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New study finds no link between 'too many vaccines' and autism

A new study adds to years of research showing that childhood vaccines do not cause autism, despite worries among a growing number of parents that their young children receive “too many vaccines.”

Researchers from the Centers for Disease Control and Prevention concluded that even when multiple inoculations are given on the same day, children are at no higher risk of developing autism, according to the report published in the Journal of Pediatrics Friday.

“This study looked into the concern that receiving too many vaccines at one doctor’s visit or too many vaccines during the first two years of life may be linked to the development of autism,” the report’s lead author, Dr. Frank DeStefano told NBC chief medical editor Dr. Nancy Snyderman. “We found they’re not related.” 

The CDC researchers conducted the study by reviewing the vaccination histories collected between 1994 and 1999 of 256 children with autism and 752 children who did not have the disorder. They calculated the number of antigens – the substances in a vaccine that stimulate disease-fighting antibodies – that infants are exposed to either on one doctor’s visit or overall during the first two years.

“We did not find any relationship between the number of antigens and the risk of autism,” said DeStafano, Director of the Immunization Safety Office at the CDC.

The CDC study comes amidst reports that increasing numbers of parents are delaying or skipping childhood inoculations, fearing side effects or the risk of autism and other learning disabilities.

A 2012 study, which examined medical records for 97,711 Portland, Oregon children, found an almost four-fold increase between 2006 and 2009 in the percentage of parents who delayed or skipped vaccinations, researchers reported in the journal Pediatrics. Experts say that by delaying certain vaccinations, parents may be putting their children -- and those of others -- at a far greater risk of contracting deadly diseases, such as pneumonia and whooping cough, also known as pertussis. In 2012, the US experienced the worst epidemic of whooping cough in 50 years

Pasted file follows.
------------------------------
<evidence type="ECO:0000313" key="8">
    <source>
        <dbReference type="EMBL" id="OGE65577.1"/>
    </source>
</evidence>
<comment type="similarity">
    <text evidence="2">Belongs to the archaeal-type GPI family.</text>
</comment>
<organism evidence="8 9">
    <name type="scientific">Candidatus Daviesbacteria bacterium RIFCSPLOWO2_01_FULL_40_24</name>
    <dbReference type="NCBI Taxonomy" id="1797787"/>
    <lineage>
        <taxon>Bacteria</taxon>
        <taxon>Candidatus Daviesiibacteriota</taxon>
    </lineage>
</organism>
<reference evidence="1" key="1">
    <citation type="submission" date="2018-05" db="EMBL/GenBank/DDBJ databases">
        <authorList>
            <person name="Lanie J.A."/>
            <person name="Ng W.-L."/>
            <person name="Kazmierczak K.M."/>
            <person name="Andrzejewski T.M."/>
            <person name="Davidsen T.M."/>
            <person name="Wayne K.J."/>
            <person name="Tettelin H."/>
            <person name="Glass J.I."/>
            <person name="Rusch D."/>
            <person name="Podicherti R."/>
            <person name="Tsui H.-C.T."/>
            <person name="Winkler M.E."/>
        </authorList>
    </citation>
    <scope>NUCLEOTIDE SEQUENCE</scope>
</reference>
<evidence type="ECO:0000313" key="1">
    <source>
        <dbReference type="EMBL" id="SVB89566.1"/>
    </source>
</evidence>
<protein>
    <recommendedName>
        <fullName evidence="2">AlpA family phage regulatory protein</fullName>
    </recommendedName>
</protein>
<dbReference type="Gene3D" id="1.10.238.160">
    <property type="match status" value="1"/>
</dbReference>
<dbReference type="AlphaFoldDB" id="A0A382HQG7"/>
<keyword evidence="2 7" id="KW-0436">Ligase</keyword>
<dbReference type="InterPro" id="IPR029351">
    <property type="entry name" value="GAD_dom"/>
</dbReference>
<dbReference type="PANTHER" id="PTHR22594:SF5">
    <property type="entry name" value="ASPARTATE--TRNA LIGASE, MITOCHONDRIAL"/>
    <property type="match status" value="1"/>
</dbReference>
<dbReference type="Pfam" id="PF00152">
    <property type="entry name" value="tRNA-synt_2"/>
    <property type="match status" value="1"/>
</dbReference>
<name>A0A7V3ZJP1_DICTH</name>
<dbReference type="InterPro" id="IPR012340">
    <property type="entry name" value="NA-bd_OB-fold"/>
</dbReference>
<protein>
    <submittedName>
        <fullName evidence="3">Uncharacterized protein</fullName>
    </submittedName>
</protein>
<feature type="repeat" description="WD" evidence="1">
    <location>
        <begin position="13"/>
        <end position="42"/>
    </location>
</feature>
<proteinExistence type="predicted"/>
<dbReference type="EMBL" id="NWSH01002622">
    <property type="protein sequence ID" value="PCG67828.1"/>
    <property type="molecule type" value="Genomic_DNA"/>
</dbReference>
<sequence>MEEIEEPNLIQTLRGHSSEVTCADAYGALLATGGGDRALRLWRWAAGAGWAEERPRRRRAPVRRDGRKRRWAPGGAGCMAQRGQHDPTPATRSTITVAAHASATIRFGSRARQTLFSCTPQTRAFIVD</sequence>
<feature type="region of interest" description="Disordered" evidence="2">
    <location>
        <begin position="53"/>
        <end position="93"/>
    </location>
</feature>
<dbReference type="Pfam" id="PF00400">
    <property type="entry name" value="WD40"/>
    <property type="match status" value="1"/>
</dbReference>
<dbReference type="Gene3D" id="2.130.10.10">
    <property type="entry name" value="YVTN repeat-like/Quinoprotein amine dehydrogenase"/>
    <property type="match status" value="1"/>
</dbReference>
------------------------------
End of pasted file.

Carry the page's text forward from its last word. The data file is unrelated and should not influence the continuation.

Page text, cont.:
That’s a real concern for Dr. Tanya Altmann, an assistant clinical professor at Mattel Children’s Hospital at UCLA.

“Some parents ask about waiting on vaccines and using an alternative or delayed schedule,” because of worries about autism, Altmann told Snyderman.

Altmann tries to remind parents that while they may worry about the unknown, there are real risks to skipping vaccinations or delaying them: outbreaks of severe, sometimes deadly, illnesses.

“The bottom line for parents is that these outbreaks are real and they will come back,” Altmann said.  “These are serious illnesses, meningitis, whooping cough. This study is just one more piece of evidence to reassure parents that vaccines are safe.”

Although inoculation contents and schedules have changed since the study data was collected, Snyderman sees the findings as applicable to today's children since CDC researchers tallied the total amount of antigens  -- bits of protein in a vaccine that spark an immune response -- that each child was exposed to.

“While the CDC now recommends more vaccinations than it did in the 90s, the level of antigens in today’s vaccines is markedly lower than it was when this data was collected,” Snyderman said.

DeStefano hopes the new research will convince parents that it’s safe to follow CDC vaccination schedules.

“The number of vaccines in the current immunization schedule is what’s needed to protect children,” he said. “It’s not too many for a child’s immune system.”


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